Leptospira: Molecular Detection of Pathogenic Species in Natural Sources

Brittney Beigel1, Ashutosh Verma2

1 College of Veterinary Medicine, Lincoln Memorial University, Harrogate, Tennessee, 2 Center for Infectious, Zoonotic and Vector‐borne Diseases, College of Veterinary Medicine, Lincoln Memorial University, Harrogate, Tennessee
Publication Name:  Current Protocols in Microbiology
Unit Number:  Unit 12E.6
DOI:  10.1002/cpmc.43
Online Posting Date:  November, 2017
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Abstract

This protocol describes a method for the rapid detection of leptospiral DNA in environmental water. In summary, the DNA is extracted from water samples and tested in a TaqMan‐based real‐time quantitative polymerase chain reaction (qPCR) for the presence of lipl32, a gene that is present only in pathogenic Leptospira spp. The gene target used in this assay is important in that it only detects pathogenic leptospires and not the saprophytic leptospires that may be present in environmental samples. © 2017 by John Wiley & Sons, Inc.

Keywords: environmental water; leptospirosis; Leptospira spp; molecular detection; qPCR

     
 
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Table of Contents

  • Introduction
  • Strategic Planning
  • Basic Protocol 1: Sample Collection and DNA Extraction
  • Support Protocol 1: Preparing the PCR Workstation and Biosafety Cabinet
  • Basic Protocol 2: Preparing the Reaction Plate and Running qPCR Assay
  • Commentary
  • Literature Cited
  • Figures
     
 
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Materials

Basic Protocol 1: Sample Collection and DNA Extraction

  Materials
  • Water to be tested
  • DNeasy Blood and Tissue Kit (Qiagen)
  • 50‐ml conical centrifuge tubes (e.g., BD Falcon)
  • 15/50 ml tube rack
  • Wire mesh strainer (optional)
  • Refrigerated centrifuge
  • 1.5‐ml microcentrifuge tube, autoclaved
  • Microcentrifuge tube rack

Support Protocol 1: Preparing the PCR Workstation and Biosafety Cabinet

  Materials
  • 70% isopropyl alcohol
  • UV light source
  • PCR workstation (e.g., UVP UV PCR Workstation), containing:
  • 1.5‐ml microcentrifuge tubes
  • 5‐ml microcentrifuge tube
  • Microcentrifuge tube rack
  • 10‐ to 100‐µl pipet tips
  • 100‐ to 1000‐µl pipet tips
  • 0.1 to 10 µl pipet tips
  • Pipets
  • Kimwipes
  • Microamp Optical 96‐well reaction plate (Thermo Scientific)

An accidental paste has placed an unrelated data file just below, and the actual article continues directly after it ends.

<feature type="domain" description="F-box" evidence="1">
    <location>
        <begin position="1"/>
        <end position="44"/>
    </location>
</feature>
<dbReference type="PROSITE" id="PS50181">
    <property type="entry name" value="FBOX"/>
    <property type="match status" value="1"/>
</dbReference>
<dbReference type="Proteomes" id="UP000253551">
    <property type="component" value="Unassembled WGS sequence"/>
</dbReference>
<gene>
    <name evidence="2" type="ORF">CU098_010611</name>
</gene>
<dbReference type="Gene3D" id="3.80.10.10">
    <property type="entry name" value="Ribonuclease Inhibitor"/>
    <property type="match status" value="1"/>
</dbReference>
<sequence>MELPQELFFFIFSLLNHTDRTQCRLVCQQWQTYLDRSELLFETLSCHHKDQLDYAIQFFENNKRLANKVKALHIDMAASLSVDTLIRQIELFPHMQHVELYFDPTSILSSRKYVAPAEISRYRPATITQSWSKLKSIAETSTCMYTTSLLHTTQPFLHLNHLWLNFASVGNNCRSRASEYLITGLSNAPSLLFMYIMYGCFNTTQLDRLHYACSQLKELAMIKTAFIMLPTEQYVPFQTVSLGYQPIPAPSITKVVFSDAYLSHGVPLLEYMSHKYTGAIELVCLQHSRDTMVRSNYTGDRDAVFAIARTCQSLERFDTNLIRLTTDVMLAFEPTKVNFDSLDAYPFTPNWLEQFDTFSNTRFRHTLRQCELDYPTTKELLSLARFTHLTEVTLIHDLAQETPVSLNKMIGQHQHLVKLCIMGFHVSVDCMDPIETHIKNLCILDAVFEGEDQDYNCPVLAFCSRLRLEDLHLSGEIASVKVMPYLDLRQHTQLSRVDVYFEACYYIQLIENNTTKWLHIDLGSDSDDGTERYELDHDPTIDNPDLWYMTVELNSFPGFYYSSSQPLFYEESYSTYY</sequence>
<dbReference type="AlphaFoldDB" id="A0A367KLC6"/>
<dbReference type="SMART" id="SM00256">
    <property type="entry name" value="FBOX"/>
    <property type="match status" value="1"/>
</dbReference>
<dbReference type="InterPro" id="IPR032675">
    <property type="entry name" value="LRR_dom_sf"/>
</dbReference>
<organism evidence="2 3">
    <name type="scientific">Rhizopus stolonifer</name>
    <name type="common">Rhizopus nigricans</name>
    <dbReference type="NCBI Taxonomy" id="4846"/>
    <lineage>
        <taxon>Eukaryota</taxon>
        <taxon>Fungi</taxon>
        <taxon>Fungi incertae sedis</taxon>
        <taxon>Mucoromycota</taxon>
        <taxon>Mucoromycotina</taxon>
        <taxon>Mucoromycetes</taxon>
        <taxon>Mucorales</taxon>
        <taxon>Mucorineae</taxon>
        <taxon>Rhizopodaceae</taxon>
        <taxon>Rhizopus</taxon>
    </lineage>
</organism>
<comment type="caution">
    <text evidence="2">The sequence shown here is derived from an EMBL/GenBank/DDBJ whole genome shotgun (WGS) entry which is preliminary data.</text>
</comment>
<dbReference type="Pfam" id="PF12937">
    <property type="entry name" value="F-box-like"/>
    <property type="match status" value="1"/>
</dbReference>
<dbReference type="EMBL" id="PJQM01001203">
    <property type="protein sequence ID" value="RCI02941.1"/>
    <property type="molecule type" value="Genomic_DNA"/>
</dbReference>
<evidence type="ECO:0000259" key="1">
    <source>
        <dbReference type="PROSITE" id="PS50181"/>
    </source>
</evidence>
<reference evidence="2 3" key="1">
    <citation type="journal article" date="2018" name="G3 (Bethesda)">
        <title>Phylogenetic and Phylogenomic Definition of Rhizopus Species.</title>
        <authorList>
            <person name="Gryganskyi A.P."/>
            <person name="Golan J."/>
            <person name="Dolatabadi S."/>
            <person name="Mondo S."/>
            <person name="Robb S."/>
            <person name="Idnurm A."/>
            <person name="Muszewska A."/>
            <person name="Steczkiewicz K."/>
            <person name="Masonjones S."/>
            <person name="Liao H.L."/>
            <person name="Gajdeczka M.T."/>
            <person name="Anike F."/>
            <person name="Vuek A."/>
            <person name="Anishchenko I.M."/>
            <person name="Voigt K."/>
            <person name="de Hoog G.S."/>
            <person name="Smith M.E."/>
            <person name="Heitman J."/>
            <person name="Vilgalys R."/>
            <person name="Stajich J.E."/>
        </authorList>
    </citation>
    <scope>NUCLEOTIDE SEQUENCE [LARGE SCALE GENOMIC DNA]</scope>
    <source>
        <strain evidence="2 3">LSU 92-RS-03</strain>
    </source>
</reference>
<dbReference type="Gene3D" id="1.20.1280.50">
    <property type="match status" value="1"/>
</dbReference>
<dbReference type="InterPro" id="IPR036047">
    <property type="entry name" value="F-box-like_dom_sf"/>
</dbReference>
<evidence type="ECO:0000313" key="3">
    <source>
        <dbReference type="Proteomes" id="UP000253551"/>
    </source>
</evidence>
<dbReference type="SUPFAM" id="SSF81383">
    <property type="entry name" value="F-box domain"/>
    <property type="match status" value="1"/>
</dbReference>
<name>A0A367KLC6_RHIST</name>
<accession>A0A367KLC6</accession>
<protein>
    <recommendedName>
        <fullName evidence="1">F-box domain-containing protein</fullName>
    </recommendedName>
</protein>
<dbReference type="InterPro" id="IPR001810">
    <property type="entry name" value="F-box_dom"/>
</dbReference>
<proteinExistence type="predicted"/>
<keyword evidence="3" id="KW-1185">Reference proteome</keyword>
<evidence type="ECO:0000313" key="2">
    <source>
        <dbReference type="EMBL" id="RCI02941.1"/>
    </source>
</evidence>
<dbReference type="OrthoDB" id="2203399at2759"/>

• Microamp 96‐well base (Thermo Scientific)
  • Biosafety cabinet (e.g., 1300 Series A2 Biosafety Cabinet; Thermo Scientific), containing:
  • 1.5‐ml microcentrifuge tubes
  • 5‐ml microcentrifuge tube
  • 10‐ to 100‐µl pipet tips
  • 100 to 1000 µl pipet tips
  • 0.1‐ to 10‐µl pipet tips
  • Pipets
  • Kimwipes
  • Microamp Optical Adhesive Film (Thermo Scientific)

Basic Protocol 2: Preparing the Reaction Plate and Running qPCR Assay

  Materials
  • LipL32‐45F (forward primer; 5′‐ AAGCATTACCGCTTGTGGTG‐3′; Stoddard et al., )
  • LipL32‐286R (reverse primer; 5′‐GAACTCCCATTTCAGCGATT‐3′; Stoddard et al., )
  • LipL32‐189P (probe; FAM‐5′‐AAAGCCAGGACAAGCGCCG‐3′‐BHQ1; Stoddard et al., )
  • Platinum qPCR Supermix‐UDG (Invitrogen)
  • Nuclease‐free water, 0.2 filtered through 0.2‐µm filter (Ambion)
  • 70% isopropyl alcohol
  • Leptospira DNA standards (107 to 1 or 105 to 0.01 genome equivalents; Levett et al., )
  • UVP UV PCR Workstation (also see protocol 2Support Protocol)
  • 1300 Series A2 Biosafety Cabinet (also see protocol 2Support Protocol))
  • 1.5‐ml microcentrifuge tubes, autoclaved
  • 5‐ml microcentrifuge tube, autoclaved
  • Microcentrifuge tube rack
  • Isotemp digital dry bath/block heater
  • MicroAmp optical 96‐well reaction plate (Thermo Scientific)
  • MicroAmp 96‐well base (Thermo Scientific)
  • MicroAmp optical adhesive film (Thermo Scientific)
  • Tabletop centrifuge with microtiter plate adapter
  • ABI Quant Studio 3 Real‐Time PCR Machine (Applied Biosciences) with QS3 software
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Figures

Videos

Literature Cited

Literature Cited
  Adler, B., & de la Peña Moctezuma, A. (2010). Leptospira and leptospirosis. Veterinary Microbiology, 140, 287–296. doi: 10.1016/j.vetmic.2009.03.012.
  Ko, A. I., Goarant, C., & Picardeau, M. (2009). Leptospira: The dawn of the molecular genetics era for an emerging zoonotic pathogen. Nature Reviews. Microbiology, 7, 736–747. doi: 10.1038/nrmicro2208.
  Rawlins, J., Portanova, A., Zuckerman, I., Loftis, A., Ceccato, P., Willingham, A. L., & A., Verma. (2014). Molecular detection of leptospiral DNA in environmental water on St. Kitts. International Journal of Environmental Research and Public Health, 11, 7953–7960. doi: 10.3390/ijerph110807953.
  Stoddard, R. A., Gee, J. E., Wilkins, P. P., McCaustland, K., & Hoffmaster, A. R. (2009). Detection of pathogenic Leptospira spp. through TaqMan polymerase chain reaction targeting the LipL32 gene. Diagnostic Microbiology and Infectious Disease, 64, 247–255. doi: 10.1016/j.diagmicrobio.2009.03.014.
  Levett, P. N., Morey, R. E., Galloway, R. L., Turner, D. E., Steigerwalt, A. G., & Mayer, L. W. (2005). Detection of pathogenic leptospires by real‐time quantitative PCR. Journal of Medical Microbiology, 54, 45–49. doi: 10.1099/jmm.0.45860‐0.
  Zuerner, R. L. (2005). Laboratory maintenance of pathogenic Leptospira. Current Protocols in Microbiology, 00, 12E.1.1–12E.1.13. doi: 10.1002/9780471729259.mc12e01s00.
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